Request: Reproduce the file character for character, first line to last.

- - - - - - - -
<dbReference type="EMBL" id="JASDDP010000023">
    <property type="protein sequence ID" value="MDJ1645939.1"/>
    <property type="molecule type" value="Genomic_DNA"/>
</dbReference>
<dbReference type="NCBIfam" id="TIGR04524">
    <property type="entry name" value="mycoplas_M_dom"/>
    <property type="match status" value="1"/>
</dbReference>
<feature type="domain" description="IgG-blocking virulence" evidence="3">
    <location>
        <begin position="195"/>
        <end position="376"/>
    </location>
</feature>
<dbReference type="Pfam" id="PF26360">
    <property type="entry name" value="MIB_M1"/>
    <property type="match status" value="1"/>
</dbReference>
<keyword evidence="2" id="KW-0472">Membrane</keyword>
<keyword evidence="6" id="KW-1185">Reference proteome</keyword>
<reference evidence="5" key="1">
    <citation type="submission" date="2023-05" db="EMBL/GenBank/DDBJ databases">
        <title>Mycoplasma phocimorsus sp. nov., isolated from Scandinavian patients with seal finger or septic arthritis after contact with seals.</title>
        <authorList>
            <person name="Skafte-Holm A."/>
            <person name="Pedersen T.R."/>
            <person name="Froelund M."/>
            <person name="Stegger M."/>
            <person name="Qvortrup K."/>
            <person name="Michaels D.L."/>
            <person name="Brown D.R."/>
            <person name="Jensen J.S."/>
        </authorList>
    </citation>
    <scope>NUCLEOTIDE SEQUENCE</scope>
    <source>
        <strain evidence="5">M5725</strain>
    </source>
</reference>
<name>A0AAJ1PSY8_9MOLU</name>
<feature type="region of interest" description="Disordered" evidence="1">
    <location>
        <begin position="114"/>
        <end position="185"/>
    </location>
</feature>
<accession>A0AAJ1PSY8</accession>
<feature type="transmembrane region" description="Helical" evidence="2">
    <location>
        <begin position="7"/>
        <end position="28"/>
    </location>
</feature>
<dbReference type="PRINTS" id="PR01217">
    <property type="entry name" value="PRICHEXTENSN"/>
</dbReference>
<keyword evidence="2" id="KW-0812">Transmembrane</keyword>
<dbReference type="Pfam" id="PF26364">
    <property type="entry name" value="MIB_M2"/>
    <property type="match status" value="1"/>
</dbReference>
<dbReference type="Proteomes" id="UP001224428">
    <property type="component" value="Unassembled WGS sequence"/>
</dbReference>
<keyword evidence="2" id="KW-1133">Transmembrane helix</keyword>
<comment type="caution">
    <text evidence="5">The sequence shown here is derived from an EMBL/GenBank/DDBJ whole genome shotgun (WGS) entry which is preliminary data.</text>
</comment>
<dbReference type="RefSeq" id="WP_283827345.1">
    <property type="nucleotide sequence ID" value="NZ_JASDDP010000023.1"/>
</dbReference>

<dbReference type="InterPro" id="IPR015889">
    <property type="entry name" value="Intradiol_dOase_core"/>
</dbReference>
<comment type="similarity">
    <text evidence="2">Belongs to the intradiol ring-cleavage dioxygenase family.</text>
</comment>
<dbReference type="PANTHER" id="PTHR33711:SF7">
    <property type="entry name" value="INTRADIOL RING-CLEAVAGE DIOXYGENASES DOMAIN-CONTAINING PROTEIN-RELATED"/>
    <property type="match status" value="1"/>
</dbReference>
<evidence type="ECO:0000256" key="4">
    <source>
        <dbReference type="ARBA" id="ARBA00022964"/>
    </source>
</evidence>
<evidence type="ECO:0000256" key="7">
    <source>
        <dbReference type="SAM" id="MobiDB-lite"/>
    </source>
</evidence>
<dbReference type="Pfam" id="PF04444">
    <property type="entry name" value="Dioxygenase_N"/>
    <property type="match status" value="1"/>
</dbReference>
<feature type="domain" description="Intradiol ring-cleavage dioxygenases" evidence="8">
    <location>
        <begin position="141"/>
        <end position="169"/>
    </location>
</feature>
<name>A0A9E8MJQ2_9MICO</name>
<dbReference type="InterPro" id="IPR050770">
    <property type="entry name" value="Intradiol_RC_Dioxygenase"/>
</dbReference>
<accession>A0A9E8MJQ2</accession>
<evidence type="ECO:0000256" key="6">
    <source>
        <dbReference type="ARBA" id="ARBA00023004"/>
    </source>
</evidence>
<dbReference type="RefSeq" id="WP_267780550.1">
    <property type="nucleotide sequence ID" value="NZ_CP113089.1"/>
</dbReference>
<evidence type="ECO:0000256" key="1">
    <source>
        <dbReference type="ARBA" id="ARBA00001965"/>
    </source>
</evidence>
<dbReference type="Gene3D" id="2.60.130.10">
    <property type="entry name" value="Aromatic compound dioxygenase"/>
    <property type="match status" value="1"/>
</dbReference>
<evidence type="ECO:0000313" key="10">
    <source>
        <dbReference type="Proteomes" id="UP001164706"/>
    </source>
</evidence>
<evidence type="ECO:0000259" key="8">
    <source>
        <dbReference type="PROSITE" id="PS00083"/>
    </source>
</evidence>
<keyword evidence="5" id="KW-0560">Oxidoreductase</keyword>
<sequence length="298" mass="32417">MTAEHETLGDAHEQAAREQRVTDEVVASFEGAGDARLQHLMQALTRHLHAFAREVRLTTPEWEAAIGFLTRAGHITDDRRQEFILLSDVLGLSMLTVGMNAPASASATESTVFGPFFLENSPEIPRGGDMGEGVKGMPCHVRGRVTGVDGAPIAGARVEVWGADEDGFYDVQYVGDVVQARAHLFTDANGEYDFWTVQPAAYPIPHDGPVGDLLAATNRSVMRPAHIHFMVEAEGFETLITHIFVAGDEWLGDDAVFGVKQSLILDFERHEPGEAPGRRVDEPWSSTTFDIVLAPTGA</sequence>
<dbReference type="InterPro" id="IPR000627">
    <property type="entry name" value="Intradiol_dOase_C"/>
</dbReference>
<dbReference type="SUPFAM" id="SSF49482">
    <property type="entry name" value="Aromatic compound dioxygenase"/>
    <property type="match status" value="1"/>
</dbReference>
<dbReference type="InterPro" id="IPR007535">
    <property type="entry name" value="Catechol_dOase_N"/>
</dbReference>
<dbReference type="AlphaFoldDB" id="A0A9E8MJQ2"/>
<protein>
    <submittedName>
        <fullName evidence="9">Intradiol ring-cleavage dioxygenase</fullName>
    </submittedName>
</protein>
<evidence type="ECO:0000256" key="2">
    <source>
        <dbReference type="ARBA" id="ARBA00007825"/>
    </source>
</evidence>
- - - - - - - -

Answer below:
<dbReference type="EMBL" id="JASDDP010000023">
    <property type="protein sequence ID" value="MDJ1645939.1"/>
    <property type="molecule type" value="Genomic_DNA"/>
</dbReference>
<dbReference type="NCBIfam" id="TIGR04524">
    <property type="entry name" value="mycoplas_M_dom"/>
    <property type="match status" value="1"/>
</dbReference>
<feature type="domain" description="IgG-blocking virulence" evidence="3">
    <location>
        <begin position="195"/>
        <end position="376"/>
    </location>
</feature>
<dbReference type="Pfam" id="PF26360">
    <property type="entry name" value="MIB_M1"/>
    <property type="match status" value="1"/>
</dbReference>
<keyword evidence="2" id="KW-0472">Membrane</keyword>
<keyword evidence="6" id="KW-1185">Reference proteome</keyword>
<reference evidence="5" key="1">
    <citation type="submission" date="2023-05" db="EMBL/GenBank/DDBJ databases">
        <title>Mycoplasma phocimorsus sp. nov., isolated from Scandinavian patients with seal finger or septic arthritis after contact with seals.</title>
        <authorList>
            <person name="Skafte-Holm A."/>
            <person name="Pedersen T.R."/>
            <person name="Froelund M."/>
            <person name="Stegger M."/>
            <person name="Qvortrup K."/>
            <person name="Michaels D.L."/>
            <person name="Brown D.R."/>
            <person name="Jensen J.S."/>
        </authorList>
    </citation>
    <scope>NUCLEOTIDE SEQUENCE</scope>
    <source>
        <strain evidence="5">M5725</strain>
    </source>
</reference>
<name>A0AAJ1PSY8_9MOLU</name>
<feature type="region of interest" description="Disordered" evidence="1">
    <location>
        <begin position="114"/>
        <end position="185"/>
    </location>
</feature>
<accession>A0AAJ1PSY8</accession>
<feature type="transmembrane region" description="Helical" evidence="2">
    <location>
        <begin position="7"/>
        <end position="28"/>
    </location>
</feature>
<dbReference type="PRINTS" id="PR01217">
    <property type="entry name" value="PRICHEXTENSN"/>
</dbReference>
<keyword evidence="2" id="KW-0812">Transmembrane</keyword>
<dbReference type="Pfam" id="PF26364">
    <property type="entry name" value="MIB_M2"/>
    <property type="match status" value="1"/>
</dbReference>
<dbReference type="Proteomes" id="UP001224428">
    <property type="component" value="Unassembled WGS sequence"/>
</dbReference>
<keyword evidence="2" id="KW-1133">Transmembrane helix</keyword>
<comment type="caution">
    <text evidence="5">The sequence shown here is derived from an EMBL/GenBank/DDBJ whole genome shotgun (WGS) entry which is preliminary data.</text>
</comment>
<dbReference type="RefSeq" id="WP_283827345.1">
    <property type="nucleotide sequence ID" value="NZ_JASDDP010000023.1"/>
</dbReference>

<dbReference type="InterPro" id="IPR015889">
    <property type="entry name" value="Intradiol_dOase_core"/>
</dbReference>
<comment type="similarity">
    <text evidence="2">Belongs to the intradiol ring-cleavage dioxygenase family.</text>
</comment>
<dbReference type="PANTHER" id="PTHR33711:SF7">
    <property type="entry name" value="INTRADIOL RING-CLEAVAGE DIOXYGENASES DOMAIN-CONTAINING PROTEIN-RELATED"/>
    <property type="match status" value="1"/>
</dbReference>
<evidence type="ECO:0000256" key="4">
    <source>
        <dbReference type="ARBA" id="ARBA00022964"/>
    </source>
</evidence>
<evidence type="ECO:0000256" key="7">
    <source>
        <dbReference type="SAM" id="MobiDB-lite"/>
    </source>
</evidence>
<dbReference type="Pfam" id="PF04444">
    <property type="entry name" value="Dioxygenase_N"/>
    <property type="match status" value="1"/>
</dbReference>
<feature type="domain" description="Intradiol ring-cleavage dioxygenases" evidence="8">
    <location>
        <begin position="141"/>
        <end position="169"/>
    </location>
</feature>
<name>A0A9E8MJQ2_9MICO</name>
<dbReference type="InterPro" id="IPR050770">
    <property type="entry name" value="Intradiol_RC_Dioxygenase"/>
</dbReference>
<accession>A0A9E8MJQ2</accession>
<evidence type="ECO:0000256" key="6">
    <source>
        <dbReference type="ARBA" id="ARBA00023004"/>
    </source>
</evidence>
<dbReference type="RefSeq" id="WP_267780550.1">
    <property type="nucleotide sequence ID" value="NZ_CP113089.1"/>
</dbReference>
<evidence type="ECO:0000256" key="1">
    <source>
        <dbReference type="ARBA" id="ARBA00001965"/>
    </source>
</evidence>
<dbReference type="Gene3D" id="2.60.130.10">
    <property type="entry name" value="Aromatic compound dioxygenase"/>
    <property type="match status" value="1"/>
</dbReference>
<evidence type="ECO:0000313" key="10">
    <source>
        <dbReference type="Proteomes" id="UP001164706"/>
    </source>
</evidence>
<evidence type="ECO:0000259" key="8">
    <source>
        <dbReference type="PROSITE" id="PS00083"/>
    </source>
</evidence>
<keyword evidence="5" id="KW-0560">Oxidoreductase</keyword>
<sequence length="298" mass="32417">MTAEHETLGDAHEQAAREQRVTDEVVASFEGAGDARLQHLMQALTRHLHAFAREVRLTTPEWEAAIGFLTRAGHITDDRRQEFILLSDVLGLSMLTVGMNAPASASATESTVFGPFFLENSPEIPRGGDMGEGVKGMPCHVRGRVTGVDGAPIAGARVEVWGADEDGFYDVQYVGDVVQARAHLFTDANGEYDFWTVQPAAYPIPHDGPVGDLLAATNRSVMRPAHIHFMVEAEGFETLITHIFVAGDEWLGDDAVFGVKQSLILDFERHEPGEAPGRRVDEPWSSTTFDIVLAPTGA</sequence>
<dbReference type="InterPro" id="IPR000627">
    <property type="entry name" value="Intradiol_dOase_C"/>
</dbReference>
<dbReference type="SUPFAM" id="SSF49482">
    <property type="entry name" value="Aromatic compound dioxygenase"/>
    <property type="match status" value="1"/>
</dbReference>
<dbReference type="InterPro" id="IPR007535">
    <property type="entry name" value="Catechol_dOase_N"/>
</dbReference>
<dbReference type="AlphaFoldDB" id="A0A9E8MJQ2"/>
<protein>
    <submittedName>
        <fullName evidence="9">Intradiol ring-cleavage dioxygenase</fullName>
    </submittedName>
</protein>
<evidence type="ECO:0000256" key="2">
    <source>
        <dbReference type="ARBA" id="ARBA00007825"/>
    </source>
</evidence>